• such other particulars as prescribed;
  • On or before the 31st day of December following the end of the financial year.
However as per the latest notification from GST Council, all registered person are required to file Form GSTR-9C by 31st August, 2019.

1. What are the pre-conditions for filing Form GSTR 9C?
  • User should be registered and should have a valid GSTIN.
  • User has filed Form GSTR-9 for the relevant financial year.
  • The aggregate turnover of such registered person during the financial year exceeds two crore rupees.
  • He should have got his accounts audited as prescribed.
2. What is the role of Chartered Accountant or a Cost Accountant in certifying reconciliation statement?
There are apprehensions that the chartered accountant or cost accountant may go beyond the books of account in their recommendations under FORM GSTR-9C. The GST Act is clearing this regard. With respect to the reconciliation statement, their role is limited to reconciling the values declared in annual return (FORM GSTR-9) with the audited annual accounts of the taxpayer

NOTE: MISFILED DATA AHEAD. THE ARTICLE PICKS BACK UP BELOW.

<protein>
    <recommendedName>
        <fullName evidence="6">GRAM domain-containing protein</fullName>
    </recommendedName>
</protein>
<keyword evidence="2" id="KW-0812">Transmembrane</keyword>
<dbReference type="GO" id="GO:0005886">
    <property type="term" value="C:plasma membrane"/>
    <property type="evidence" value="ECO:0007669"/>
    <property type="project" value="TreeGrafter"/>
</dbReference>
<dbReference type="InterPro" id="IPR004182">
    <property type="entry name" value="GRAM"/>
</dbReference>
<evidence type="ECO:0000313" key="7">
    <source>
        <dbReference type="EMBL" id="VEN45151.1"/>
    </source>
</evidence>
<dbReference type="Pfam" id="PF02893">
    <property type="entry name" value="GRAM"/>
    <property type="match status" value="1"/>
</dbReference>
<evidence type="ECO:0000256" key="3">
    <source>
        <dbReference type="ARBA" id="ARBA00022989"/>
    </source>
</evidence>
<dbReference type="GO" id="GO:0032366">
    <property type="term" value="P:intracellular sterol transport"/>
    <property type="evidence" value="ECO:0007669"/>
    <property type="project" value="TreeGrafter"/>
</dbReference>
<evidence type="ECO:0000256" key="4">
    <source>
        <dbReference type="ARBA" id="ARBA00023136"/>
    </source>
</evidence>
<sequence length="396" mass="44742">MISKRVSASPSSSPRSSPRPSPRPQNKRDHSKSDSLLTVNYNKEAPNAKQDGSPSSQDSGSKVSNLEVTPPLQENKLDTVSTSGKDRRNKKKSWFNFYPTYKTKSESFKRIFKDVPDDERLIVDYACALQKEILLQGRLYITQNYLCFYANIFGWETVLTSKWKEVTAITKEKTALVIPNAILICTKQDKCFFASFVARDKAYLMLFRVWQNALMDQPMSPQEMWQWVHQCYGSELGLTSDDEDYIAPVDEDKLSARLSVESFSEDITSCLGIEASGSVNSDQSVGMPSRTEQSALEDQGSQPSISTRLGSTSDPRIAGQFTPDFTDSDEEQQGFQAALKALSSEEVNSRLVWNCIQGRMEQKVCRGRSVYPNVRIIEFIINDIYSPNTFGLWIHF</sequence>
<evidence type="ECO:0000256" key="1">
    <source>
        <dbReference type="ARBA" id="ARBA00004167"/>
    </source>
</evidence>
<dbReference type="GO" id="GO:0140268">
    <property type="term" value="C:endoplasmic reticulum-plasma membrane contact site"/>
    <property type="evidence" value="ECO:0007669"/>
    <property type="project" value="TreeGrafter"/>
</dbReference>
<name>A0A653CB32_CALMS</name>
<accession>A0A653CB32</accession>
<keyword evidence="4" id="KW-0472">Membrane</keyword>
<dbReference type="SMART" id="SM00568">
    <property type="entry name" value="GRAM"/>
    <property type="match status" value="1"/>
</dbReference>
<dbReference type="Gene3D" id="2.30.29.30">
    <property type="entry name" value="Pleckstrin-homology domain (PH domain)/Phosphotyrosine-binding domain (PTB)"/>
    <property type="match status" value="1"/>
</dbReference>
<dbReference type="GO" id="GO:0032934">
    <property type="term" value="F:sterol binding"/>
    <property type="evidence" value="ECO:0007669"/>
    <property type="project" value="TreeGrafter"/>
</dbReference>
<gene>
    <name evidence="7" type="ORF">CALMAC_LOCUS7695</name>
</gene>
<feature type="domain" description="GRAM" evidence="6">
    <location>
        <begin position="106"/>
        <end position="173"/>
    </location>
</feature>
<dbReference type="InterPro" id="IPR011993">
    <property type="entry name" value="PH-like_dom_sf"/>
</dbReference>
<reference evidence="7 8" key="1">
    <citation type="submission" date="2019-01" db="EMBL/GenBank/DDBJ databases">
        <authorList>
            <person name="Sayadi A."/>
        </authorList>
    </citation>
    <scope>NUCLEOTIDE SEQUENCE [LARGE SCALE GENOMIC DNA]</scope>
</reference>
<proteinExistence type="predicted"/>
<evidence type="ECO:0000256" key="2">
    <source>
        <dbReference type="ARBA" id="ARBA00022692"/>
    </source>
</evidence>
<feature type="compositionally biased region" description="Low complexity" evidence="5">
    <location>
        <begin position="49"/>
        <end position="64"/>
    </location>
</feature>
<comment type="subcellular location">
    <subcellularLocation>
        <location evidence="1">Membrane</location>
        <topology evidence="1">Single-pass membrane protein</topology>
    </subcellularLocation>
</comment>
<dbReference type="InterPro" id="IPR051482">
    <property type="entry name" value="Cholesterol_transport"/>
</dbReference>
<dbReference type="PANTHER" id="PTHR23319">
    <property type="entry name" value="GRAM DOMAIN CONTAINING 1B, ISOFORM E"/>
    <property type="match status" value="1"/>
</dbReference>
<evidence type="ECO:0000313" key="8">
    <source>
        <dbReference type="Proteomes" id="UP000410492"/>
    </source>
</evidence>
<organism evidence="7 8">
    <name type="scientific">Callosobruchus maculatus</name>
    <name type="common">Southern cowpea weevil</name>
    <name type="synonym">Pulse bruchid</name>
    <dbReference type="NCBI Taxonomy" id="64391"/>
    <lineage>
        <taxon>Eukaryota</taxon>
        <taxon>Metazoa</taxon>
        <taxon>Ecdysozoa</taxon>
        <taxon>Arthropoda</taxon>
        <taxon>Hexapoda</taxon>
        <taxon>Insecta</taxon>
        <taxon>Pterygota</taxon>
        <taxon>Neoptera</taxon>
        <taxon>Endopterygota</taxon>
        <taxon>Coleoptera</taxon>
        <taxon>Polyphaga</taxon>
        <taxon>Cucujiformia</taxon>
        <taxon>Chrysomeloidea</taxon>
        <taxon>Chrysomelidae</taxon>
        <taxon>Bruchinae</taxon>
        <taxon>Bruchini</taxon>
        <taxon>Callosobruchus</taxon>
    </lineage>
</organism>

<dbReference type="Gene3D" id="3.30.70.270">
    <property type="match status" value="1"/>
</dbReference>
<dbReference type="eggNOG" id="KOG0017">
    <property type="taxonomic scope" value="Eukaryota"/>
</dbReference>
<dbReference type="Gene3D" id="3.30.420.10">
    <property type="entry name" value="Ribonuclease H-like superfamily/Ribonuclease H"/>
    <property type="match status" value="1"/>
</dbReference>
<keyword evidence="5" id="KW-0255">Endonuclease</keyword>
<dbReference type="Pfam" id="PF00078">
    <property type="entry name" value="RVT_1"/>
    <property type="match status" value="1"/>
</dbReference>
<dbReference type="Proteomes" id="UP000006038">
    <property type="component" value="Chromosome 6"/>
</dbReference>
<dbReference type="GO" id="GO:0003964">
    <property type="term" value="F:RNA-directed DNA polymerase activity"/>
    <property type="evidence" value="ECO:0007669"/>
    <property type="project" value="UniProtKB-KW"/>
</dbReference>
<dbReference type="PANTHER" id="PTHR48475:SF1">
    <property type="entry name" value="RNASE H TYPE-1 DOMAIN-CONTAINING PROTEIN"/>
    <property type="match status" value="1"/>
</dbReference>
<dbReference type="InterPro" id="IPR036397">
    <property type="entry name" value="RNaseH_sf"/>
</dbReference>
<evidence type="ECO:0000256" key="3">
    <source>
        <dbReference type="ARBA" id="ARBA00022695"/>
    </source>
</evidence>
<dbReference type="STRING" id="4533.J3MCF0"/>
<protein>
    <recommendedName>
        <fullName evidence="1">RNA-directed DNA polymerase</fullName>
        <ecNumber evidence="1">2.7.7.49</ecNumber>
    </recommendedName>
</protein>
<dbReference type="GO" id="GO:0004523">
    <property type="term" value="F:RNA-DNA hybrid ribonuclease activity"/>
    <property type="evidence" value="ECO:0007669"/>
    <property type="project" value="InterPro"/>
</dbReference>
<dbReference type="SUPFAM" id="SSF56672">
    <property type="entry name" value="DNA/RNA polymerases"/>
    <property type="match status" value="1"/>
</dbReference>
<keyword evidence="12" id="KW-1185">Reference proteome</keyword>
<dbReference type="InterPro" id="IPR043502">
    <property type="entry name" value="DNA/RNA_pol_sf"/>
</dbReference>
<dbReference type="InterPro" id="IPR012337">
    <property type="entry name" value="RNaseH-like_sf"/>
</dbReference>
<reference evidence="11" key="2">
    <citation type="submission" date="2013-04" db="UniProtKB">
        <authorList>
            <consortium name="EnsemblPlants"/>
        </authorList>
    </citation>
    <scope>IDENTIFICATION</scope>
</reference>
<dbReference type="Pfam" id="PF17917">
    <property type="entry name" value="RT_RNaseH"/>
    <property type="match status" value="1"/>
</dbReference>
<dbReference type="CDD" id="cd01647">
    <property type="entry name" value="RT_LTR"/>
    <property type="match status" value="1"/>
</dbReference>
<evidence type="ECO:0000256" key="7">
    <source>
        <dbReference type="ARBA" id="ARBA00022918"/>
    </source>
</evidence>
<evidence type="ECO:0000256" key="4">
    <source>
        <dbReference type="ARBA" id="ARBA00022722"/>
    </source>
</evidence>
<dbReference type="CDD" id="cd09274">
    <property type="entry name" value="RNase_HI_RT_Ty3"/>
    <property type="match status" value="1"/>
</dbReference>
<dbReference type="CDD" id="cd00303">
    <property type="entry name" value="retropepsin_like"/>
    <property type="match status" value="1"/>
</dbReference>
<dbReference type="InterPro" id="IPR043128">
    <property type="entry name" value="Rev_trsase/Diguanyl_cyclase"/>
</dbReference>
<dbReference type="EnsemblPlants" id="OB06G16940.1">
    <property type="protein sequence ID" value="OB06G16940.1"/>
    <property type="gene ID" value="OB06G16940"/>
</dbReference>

3. What do you mean by Aggregate Turnover under GST Act?
Aggregate turnover means the aggregate value of all taxable supplies (excluding the value of inward supplies on which tax is payable by a person on reverse charge basis), exempt supplies, exports of goods or services or both and inter-State supplies of persons having the same Permanent Account Number, to be computed on all India basis but excludes central tax, State tax, Union territory tax, integrated tax and cess.

4. Does stock transfer made between two branches having different GSTIN will be included in the Aggregate Turnover?
Yes, the definition of Aggregate Turnover clearly mentions that supplies made between two distinct person having the same Permanent Account Number will be included in the aggregate turnover. Thus stock transfer provided from a branch located in one state to a branch located in another state will be included in the aggregate turnover of the branch supplying the goods or services.